These agendas and tactics employed a strong molding effect on society. Through ad campaigns on radio and in newspapers, they disseminated the ideology of the “American Dream.” All this dream required from the people was hard work and dedication to the job. In return they would have material prosperity and be able to own all the great new products being produced by the nation’s manufacturers. And with this new economy employment also changed. Nationwide corporations needed a workforce that could keep up with the demand they were creating; hence the company man was born.
Dewey was concerned with how all of this effected “the change of social life from an individual to a corporate affair.” He saw in this change the suppression of the “old” individualism which was “dependant on stable objects to which allegiance firmly attach[ed] itself;” objects like religion, law, politics, art, philosophy, etc.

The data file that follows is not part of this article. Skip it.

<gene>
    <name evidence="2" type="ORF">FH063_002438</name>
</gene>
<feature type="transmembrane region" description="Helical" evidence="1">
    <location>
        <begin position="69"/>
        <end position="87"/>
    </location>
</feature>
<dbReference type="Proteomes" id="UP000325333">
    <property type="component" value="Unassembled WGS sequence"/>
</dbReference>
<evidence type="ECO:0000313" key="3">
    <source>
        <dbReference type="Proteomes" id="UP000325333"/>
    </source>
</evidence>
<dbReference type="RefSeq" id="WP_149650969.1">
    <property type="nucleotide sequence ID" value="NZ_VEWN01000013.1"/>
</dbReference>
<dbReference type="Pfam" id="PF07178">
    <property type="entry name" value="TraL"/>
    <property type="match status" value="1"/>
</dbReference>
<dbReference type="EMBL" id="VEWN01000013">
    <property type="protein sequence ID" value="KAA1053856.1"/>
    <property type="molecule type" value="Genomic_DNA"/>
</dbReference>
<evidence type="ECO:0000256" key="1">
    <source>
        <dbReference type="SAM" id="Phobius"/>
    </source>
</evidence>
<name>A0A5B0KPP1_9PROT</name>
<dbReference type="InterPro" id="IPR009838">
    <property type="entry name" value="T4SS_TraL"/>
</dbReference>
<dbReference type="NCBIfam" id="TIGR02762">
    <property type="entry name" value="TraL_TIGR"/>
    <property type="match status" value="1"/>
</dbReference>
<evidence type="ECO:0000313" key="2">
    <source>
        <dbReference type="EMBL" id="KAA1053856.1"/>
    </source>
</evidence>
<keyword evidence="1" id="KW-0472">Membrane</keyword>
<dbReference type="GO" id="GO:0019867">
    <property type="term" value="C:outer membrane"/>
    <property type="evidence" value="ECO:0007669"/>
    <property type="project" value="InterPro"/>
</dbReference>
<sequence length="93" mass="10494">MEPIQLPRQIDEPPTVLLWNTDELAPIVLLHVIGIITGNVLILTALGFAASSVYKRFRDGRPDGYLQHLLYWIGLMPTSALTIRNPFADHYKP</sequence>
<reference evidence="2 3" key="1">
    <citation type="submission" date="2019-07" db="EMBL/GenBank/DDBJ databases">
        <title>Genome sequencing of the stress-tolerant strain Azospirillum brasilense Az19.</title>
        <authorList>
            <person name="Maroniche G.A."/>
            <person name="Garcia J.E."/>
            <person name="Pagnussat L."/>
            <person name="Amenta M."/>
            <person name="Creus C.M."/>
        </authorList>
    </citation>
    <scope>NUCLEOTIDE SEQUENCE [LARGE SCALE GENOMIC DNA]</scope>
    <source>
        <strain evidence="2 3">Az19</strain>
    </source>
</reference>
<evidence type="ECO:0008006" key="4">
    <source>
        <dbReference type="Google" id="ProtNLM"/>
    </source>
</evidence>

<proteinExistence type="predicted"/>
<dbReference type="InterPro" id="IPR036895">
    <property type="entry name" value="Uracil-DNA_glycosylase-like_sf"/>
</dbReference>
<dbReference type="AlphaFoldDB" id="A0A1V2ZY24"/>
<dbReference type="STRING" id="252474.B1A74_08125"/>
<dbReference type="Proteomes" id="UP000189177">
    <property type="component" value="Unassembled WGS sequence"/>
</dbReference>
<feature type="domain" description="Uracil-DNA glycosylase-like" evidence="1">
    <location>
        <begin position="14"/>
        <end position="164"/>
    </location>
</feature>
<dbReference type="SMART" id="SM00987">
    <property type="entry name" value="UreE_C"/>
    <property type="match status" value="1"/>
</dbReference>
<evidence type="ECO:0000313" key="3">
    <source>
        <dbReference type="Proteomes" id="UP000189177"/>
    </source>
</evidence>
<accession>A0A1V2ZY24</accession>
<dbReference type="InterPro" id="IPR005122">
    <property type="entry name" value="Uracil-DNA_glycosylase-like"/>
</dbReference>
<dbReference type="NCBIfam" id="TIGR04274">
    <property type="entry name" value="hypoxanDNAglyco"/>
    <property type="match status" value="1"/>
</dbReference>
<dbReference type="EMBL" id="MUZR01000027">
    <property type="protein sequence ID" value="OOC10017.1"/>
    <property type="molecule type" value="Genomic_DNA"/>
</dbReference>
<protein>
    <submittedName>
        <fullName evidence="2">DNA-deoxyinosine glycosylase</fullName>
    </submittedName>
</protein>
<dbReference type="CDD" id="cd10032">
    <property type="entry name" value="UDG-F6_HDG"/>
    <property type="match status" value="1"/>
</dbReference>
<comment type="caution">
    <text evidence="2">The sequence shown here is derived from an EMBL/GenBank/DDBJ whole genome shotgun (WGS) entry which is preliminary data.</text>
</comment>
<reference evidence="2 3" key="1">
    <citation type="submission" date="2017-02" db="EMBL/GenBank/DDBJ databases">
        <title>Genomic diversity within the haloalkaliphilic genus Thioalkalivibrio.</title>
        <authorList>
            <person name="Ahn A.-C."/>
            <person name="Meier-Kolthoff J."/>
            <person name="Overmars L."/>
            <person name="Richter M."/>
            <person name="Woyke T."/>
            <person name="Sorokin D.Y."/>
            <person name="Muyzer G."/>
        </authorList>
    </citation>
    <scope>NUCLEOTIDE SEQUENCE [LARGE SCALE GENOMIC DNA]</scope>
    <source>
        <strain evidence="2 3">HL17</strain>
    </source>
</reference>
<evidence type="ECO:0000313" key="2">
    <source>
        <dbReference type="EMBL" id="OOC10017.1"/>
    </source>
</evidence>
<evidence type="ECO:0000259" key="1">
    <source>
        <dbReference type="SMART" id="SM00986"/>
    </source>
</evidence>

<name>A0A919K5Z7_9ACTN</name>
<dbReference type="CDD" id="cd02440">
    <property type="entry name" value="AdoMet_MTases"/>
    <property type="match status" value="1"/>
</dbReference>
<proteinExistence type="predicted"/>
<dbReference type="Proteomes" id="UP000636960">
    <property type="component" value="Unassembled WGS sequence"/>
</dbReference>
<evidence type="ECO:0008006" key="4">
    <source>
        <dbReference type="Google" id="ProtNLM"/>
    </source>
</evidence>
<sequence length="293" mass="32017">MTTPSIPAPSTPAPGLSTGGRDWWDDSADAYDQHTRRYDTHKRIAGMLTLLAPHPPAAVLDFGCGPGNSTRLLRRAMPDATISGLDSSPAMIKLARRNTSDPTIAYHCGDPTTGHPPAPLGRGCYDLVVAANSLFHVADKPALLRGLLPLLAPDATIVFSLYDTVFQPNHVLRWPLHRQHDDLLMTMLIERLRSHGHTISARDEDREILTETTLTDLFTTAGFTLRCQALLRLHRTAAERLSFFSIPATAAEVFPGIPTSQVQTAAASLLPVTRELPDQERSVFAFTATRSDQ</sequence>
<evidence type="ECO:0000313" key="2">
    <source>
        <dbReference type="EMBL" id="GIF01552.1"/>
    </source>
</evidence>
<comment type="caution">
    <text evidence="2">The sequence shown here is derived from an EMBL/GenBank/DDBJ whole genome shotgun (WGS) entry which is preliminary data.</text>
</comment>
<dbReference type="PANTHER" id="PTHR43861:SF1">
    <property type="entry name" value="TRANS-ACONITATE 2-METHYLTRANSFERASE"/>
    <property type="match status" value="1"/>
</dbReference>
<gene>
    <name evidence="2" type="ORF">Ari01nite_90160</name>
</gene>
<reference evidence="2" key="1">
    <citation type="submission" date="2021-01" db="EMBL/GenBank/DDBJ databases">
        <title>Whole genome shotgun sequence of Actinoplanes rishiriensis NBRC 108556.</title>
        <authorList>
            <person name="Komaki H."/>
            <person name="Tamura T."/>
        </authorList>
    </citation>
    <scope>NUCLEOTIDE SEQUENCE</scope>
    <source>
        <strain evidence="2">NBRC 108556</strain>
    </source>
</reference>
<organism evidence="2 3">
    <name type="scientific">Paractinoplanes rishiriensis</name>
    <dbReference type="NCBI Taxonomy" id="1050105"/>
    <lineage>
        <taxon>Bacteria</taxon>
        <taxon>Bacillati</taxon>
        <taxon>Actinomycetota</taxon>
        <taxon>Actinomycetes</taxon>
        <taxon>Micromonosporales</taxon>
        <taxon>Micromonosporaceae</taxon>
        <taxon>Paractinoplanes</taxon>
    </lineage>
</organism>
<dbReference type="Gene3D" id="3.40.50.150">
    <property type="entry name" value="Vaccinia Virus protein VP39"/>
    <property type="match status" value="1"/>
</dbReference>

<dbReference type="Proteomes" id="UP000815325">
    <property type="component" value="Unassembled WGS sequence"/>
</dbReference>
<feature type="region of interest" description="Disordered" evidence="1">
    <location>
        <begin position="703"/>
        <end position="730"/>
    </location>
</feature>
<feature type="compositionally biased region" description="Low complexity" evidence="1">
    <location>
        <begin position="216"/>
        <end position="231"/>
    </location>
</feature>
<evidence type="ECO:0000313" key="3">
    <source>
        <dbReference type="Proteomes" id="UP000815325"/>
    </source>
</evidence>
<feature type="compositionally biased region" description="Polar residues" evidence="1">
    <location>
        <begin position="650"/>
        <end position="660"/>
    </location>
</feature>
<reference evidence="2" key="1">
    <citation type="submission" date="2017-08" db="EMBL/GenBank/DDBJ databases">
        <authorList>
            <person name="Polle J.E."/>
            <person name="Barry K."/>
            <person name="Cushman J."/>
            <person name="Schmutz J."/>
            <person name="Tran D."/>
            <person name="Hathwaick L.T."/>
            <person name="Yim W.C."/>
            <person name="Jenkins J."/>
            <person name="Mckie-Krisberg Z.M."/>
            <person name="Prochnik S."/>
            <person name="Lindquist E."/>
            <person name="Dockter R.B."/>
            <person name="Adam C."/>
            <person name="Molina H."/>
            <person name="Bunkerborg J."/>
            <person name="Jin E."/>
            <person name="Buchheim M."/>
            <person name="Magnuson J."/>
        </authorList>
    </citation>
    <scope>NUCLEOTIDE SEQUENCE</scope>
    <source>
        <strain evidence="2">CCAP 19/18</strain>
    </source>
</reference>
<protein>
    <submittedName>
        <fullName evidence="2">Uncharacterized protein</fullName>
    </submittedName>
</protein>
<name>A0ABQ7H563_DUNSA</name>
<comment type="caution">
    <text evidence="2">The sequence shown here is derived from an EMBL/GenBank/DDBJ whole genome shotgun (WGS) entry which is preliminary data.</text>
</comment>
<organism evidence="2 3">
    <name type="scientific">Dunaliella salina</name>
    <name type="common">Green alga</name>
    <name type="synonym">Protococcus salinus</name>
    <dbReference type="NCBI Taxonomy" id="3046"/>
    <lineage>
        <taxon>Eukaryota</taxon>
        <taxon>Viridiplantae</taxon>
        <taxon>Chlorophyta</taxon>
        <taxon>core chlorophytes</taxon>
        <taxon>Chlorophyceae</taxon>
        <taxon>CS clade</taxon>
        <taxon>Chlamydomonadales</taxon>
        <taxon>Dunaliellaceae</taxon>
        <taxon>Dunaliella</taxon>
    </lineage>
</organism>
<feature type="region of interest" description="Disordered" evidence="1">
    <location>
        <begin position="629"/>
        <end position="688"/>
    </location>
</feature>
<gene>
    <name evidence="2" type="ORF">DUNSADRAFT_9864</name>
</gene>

People need set social structures from which they can derive a sense of self and a sense of purpose in the preservation of society. In this vein, the individual of the past was characterized by the desire to achieve through their own effort, but with a mind oriented toward the flourishing prosperity of the whole society. This, in Dewey’s opinion, was the individualism of the pioneer, the entrepreneur, the progressive, of the American Dream.
The collective foundation of establish institutions and set social functions, rather than controlling the individual, found expression though them and provided a sense of direction. The internal motivation provided a sense of direction. The internal motivations of the individual ultimately went to the benefit of everyone by strengthening those foundations, and as a result, society and the individual remained integrated.